Earnings day has come for cloud service provider Dropbox (DBX). On May 7, the San Francisco-based company is expected to deliver $451.6 million in revenues for a quarter that will likely benefit from the stay-at-home economy. The implied 17% YOY top line increase would be roughly on par with the growth rate of the past few quarters. Adjusted EPS is estimated to land at $0.14, quite a bit higher than last year’s ten cents delivered in the first quarter.
While I believe that Dropbox will, in fact, report strong results in the first period of 2020, the bar has been set high. First, 4Q19 seems to have marked a bottom line inflection point, and the company will be pressed to maintain optimism towards margin expansion and cash flow generation. Second, DBX remains a long-term underperfoming stock since the 2018 IPO, but shares have been beating the broad market by more than 20 percentage points since the S&P 500’s (SPY) all-time highs of February 19th. Momentum will now be put to the test.
(Image Credit: Computer World)
What to look for in Dropbox’s earnings release
For starters, I will be looking to fill in the missing information on the graph below: paying user count and ARPU (i.e., per-unit revenue). The trend has been highly favorable lately as Dropbox continues to convert free into monetized customers, and as the transition from document storage and sharing to office productivity and collaboration (e.g., Dropbox Spaces) continues to add value to the platform.
Assuming higher demand for storage capacity and document management functionality in a period when office workers were forced to telecommute, growth in paid users could set records in 1Q20. Although the overlap is not perfect, the impressive increase of 16% in Microsoft’s (MSFT) productivity and business process revenues may have set the precedent.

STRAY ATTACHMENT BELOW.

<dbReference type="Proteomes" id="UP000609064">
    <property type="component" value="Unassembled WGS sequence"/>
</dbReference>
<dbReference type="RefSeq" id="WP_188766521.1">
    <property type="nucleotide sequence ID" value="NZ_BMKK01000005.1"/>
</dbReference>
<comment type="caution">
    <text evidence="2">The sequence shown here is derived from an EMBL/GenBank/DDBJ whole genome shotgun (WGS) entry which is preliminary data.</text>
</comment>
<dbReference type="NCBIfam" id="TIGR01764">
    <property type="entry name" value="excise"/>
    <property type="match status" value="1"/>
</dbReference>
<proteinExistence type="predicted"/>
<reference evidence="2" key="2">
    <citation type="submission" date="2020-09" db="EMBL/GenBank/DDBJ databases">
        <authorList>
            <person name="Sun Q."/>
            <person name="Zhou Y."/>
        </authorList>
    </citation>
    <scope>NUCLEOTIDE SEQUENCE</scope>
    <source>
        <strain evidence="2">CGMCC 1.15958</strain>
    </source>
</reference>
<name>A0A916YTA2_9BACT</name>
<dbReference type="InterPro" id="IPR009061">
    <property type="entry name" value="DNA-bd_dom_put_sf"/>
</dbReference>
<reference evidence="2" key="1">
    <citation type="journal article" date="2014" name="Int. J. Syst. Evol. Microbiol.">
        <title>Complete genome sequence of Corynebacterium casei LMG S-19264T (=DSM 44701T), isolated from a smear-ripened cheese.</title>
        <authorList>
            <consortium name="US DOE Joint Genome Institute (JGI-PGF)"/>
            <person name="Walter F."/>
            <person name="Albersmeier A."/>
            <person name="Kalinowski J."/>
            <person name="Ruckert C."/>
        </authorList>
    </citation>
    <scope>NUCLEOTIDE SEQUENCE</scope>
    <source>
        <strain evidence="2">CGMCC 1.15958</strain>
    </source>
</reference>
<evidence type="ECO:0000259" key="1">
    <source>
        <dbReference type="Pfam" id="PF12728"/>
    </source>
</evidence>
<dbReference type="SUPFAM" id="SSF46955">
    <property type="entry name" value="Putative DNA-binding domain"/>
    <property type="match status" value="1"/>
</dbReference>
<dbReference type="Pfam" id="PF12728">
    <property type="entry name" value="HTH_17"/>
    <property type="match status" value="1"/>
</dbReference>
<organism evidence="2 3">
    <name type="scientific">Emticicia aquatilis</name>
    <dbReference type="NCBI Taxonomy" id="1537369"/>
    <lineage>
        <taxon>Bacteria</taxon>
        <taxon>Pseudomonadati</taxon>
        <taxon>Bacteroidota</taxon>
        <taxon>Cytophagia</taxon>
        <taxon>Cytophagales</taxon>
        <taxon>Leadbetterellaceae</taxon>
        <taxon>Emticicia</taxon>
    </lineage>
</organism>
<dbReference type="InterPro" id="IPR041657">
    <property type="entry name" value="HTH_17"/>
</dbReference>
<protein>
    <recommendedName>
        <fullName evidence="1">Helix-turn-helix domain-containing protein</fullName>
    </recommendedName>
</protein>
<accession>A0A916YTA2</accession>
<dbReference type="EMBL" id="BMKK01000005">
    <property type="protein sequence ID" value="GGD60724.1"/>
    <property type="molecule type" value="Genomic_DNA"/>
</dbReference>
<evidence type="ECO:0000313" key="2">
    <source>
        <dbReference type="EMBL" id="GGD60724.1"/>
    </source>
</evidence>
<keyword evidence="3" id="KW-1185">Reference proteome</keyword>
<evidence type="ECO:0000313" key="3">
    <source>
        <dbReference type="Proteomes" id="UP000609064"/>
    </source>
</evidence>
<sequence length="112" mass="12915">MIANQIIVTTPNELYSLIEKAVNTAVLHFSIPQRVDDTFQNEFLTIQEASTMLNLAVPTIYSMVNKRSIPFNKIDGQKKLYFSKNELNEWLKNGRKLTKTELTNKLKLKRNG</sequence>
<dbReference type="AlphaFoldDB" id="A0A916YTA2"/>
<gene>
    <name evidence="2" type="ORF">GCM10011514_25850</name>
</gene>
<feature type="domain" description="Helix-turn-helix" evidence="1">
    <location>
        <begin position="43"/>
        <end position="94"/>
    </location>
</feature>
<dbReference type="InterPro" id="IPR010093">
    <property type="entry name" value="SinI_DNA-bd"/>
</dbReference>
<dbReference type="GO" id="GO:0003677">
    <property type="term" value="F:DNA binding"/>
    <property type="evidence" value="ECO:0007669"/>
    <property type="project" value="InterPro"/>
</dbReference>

(Source: D.M. Martins Research, using data from company reports)
Margins will probably trend along with the key revenue drivers highlighted above. Due to scale and operating leverage, Dropbox’s profitability will likely see substantial improvement if user base and per-unit revenues benefit from the recent change in work habits.
One of the benchmarks to keep in mind is Dropbox’s 2024 op margin target, boosted three months ago by eight percentage points to 29% at the mid-point of the guidance range. I will be satisfied to see the rate climb further into the high teens this quarter, making the long-term goal still achievable.
I remain a DBX bull
I recognize that investors and analysts may expect quite a bit from Dropbox in 1Q20. The company’s mid-2019 product revamp coincided with higher demand for productivity and collaboration tools driven by the COVID-19 crisis. With the stock up about 7% since the S&P 500 topped in February 2020, Dropbox’s quarterly results will need to impress in order for the share price climb to continue.
But I am not much of a short-term trader in general, much less of DBX. My investment thesis on this stock is long-term biased and based on a few tenets that, I believe, will remain largely unchanged even after earnings day. To me, DBX is a buy today primarily due to (1) the predictability of the SaaS model and (2) the encouraging revenue growth and margin expansion prospects.
The graph above depicts DBX’s current-year and next-year P/E ratios, and highlights how the multiples have come down sharply to current levels of less than 30x that seem at least reasonable for this growth SaaS stock.
But I go beyond and look further down the road. Should Dropbox meet its long-term free cash flow target of $1 billion, the implied forward EV-to-FCF of only about 7x today points at even more enticing valuations. For reference, Salesforce.com’s (CRM), Microsoft’s and Box Inc.’s (BOX) comparable multiples are currently all north of 30x.
I use an approach that favors predictability of financial results and broad diversification when choosing stocks for my All-Equities Storm-Resistant Growth portfolio. So far, the small $229/year investment to become a member of the SRG community has lavishly paid off, as the chart below suggests. I invite you to click here and take advantage of the 14-day free trial today.
Disclosure: I am/we are long DBX, MSFT, CRM. I wrote this article myself, and it expresses my own opinions. I am not receiving compensation for it (other than from Seeking Alpha). I have no business relationship with any company whose stock is mentioned in this article.